PHIL 443 is devoted to foundational issues that arise in connection with the modern theory of rational choice, which underlies orthodox treatments of decision-making found in economics, politics, and other social sciences. The course will investigate the strengths and weaknesses of the "standard" expected utility model, and will explore alternatives. The main focus will be individual decisions, but some aspects of game theory and social choice theory will be covered as well. Topics to be discussed include:
- rational preference and the notion of utility
- the “Dutch book” theorem and the concept of subjective probability
- the effects of risk or ambiguity aversion on choices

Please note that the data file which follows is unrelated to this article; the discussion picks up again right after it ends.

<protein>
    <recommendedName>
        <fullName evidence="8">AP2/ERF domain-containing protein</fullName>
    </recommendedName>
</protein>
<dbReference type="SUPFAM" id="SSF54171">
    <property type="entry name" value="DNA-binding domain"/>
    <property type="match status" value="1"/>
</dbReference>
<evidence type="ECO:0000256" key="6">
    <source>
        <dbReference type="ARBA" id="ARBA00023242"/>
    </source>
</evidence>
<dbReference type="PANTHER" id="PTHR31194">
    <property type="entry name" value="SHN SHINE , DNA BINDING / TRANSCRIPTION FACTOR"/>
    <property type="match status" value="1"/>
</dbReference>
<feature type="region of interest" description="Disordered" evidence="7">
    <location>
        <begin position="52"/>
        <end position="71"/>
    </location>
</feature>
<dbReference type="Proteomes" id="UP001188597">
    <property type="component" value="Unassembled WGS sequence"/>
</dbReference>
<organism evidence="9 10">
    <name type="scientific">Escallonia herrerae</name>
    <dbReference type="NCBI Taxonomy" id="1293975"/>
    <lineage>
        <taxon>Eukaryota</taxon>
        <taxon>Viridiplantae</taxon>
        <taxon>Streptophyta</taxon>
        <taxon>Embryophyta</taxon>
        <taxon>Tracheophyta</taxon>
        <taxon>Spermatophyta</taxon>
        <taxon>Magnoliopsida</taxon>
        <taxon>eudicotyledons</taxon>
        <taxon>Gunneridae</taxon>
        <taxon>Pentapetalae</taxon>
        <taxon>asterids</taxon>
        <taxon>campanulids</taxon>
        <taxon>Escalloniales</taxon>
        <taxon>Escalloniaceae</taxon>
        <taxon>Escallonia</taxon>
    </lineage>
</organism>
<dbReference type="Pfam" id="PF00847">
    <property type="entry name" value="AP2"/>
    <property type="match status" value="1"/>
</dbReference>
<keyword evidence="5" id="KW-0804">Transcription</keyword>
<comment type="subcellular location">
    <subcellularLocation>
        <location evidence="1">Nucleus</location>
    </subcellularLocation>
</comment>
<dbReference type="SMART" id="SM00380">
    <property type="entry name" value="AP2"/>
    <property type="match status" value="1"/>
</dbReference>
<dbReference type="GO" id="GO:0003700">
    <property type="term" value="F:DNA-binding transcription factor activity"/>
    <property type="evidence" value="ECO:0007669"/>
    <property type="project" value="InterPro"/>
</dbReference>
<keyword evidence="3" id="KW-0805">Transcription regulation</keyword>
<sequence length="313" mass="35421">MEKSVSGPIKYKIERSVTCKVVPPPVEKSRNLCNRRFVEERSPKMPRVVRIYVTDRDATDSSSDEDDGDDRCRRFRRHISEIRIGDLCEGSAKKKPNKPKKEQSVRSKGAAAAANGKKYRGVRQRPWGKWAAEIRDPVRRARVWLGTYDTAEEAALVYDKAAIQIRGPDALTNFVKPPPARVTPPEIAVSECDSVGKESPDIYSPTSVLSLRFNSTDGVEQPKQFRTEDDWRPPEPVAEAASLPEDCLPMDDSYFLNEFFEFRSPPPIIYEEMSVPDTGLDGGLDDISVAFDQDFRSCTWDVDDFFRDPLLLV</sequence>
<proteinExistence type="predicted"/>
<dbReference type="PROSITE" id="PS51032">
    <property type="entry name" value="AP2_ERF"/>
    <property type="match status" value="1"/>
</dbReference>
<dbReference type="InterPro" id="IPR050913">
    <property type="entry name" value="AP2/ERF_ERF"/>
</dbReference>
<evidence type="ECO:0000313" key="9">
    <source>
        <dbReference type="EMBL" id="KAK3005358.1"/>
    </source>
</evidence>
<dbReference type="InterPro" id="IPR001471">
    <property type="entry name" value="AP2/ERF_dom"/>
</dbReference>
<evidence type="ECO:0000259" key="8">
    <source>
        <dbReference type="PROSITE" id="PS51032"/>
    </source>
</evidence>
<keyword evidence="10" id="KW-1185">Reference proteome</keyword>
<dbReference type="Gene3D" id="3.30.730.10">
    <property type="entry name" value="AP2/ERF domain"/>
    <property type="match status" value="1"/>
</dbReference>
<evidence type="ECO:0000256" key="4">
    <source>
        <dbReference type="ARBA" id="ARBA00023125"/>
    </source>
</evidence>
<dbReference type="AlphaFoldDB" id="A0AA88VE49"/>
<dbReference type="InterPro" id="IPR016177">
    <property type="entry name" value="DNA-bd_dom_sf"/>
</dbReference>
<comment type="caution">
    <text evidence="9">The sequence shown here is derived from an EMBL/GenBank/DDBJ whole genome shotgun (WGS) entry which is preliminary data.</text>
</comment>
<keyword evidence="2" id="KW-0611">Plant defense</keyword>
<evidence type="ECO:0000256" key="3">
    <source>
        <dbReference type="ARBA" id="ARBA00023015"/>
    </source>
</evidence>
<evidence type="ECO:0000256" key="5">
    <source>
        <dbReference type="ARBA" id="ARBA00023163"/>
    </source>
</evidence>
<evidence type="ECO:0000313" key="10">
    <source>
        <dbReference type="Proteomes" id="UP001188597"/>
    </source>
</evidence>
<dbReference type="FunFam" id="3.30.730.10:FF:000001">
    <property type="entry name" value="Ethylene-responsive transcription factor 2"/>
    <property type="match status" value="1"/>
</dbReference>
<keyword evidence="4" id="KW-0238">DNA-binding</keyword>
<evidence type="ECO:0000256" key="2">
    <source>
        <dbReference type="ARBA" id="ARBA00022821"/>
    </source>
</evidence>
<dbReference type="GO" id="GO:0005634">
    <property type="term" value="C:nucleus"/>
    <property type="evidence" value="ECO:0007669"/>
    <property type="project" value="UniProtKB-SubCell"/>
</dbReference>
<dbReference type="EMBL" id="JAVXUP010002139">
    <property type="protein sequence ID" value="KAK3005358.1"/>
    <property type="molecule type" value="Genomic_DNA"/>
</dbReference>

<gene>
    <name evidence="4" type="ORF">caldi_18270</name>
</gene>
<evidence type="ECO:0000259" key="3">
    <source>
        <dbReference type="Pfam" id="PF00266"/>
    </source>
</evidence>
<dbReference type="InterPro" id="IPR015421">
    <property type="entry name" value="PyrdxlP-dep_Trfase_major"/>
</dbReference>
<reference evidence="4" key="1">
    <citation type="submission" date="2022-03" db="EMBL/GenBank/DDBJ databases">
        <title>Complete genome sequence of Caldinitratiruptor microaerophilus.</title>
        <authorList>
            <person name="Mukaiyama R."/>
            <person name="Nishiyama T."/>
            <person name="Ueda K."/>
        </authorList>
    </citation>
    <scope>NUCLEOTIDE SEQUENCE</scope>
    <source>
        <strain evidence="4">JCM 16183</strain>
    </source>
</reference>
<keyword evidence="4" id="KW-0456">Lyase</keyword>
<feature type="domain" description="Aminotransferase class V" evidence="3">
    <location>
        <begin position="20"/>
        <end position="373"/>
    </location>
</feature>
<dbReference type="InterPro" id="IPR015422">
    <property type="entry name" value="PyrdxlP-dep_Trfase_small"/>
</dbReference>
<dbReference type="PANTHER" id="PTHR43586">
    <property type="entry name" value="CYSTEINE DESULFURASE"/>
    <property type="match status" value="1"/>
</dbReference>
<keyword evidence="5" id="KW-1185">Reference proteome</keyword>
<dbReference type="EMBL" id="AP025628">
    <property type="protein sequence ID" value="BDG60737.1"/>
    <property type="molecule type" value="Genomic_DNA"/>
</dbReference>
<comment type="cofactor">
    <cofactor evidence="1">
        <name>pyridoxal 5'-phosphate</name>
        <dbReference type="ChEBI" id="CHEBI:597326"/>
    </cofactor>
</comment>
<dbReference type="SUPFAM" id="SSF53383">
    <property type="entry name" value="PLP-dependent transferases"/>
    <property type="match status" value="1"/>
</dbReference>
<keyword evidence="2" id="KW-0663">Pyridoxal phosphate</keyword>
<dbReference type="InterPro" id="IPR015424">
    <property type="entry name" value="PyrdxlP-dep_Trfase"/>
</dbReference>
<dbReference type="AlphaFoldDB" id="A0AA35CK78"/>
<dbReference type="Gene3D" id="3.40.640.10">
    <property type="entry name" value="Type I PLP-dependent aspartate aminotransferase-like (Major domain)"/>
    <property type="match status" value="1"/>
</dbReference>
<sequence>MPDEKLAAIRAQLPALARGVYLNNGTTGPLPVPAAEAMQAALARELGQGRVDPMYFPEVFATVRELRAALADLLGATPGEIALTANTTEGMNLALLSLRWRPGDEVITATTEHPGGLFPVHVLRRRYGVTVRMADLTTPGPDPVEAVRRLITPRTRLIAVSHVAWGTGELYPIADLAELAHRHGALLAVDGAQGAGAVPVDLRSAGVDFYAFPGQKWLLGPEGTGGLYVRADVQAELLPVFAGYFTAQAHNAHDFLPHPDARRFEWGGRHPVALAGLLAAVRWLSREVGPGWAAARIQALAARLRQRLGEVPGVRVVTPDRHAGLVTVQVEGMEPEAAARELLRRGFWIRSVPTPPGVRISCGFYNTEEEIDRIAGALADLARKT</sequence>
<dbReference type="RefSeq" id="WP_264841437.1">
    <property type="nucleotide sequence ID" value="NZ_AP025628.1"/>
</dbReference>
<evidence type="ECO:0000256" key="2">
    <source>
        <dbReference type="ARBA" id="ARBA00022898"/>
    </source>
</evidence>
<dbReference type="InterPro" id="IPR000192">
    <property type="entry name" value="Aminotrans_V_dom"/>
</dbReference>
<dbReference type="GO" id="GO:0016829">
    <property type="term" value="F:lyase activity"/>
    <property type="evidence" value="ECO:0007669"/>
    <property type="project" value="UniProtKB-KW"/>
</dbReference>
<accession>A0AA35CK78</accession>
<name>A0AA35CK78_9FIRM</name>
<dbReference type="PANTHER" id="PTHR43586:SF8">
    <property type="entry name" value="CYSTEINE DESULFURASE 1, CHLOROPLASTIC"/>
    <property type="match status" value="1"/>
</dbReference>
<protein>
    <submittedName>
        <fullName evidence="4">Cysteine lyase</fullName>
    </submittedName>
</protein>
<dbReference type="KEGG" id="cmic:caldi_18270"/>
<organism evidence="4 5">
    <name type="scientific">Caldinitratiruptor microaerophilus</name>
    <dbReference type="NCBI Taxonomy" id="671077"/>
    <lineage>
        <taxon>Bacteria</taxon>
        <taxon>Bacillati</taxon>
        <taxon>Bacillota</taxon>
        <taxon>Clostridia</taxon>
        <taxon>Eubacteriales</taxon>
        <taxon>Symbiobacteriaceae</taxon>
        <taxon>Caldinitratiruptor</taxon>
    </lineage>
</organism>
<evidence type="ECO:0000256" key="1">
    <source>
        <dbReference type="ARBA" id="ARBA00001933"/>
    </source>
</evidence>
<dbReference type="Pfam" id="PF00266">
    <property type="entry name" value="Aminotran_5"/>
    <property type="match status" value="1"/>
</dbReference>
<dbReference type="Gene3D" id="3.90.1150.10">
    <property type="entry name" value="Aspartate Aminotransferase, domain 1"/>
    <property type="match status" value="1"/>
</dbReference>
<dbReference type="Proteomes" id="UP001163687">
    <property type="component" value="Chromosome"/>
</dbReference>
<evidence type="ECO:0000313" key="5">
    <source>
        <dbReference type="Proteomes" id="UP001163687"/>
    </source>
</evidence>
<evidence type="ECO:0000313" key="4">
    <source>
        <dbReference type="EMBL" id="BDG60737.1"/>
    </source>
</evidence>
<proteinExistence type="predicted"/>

- the role of cause-and-effect reasoning in decisions
- time discounting of goods, empirical studies of decision making
- the role of emotional and subconscious processes in choices
- the scope and normative of standing of the economic theory of rationality.
Readings will be drawn from the literature in economics, psychology, statistics and political science, as well as philosophy.
Philosophy graduate students enrolling in PHIL 443 are required also to enroll in an intensive, one-hour discussion section, PHIL 590.001. Graduate students in other disciplines may enroll in PHIL 590, and thus for the additional credit hour, at their option.
Undergraduate Work-Load: Five problem sets, one 6-8 page essay, a midterm, and a take-home final.
The course should be interesting and accessible to students from all five of these disciplines, as well as those from sociology, business, and computer science.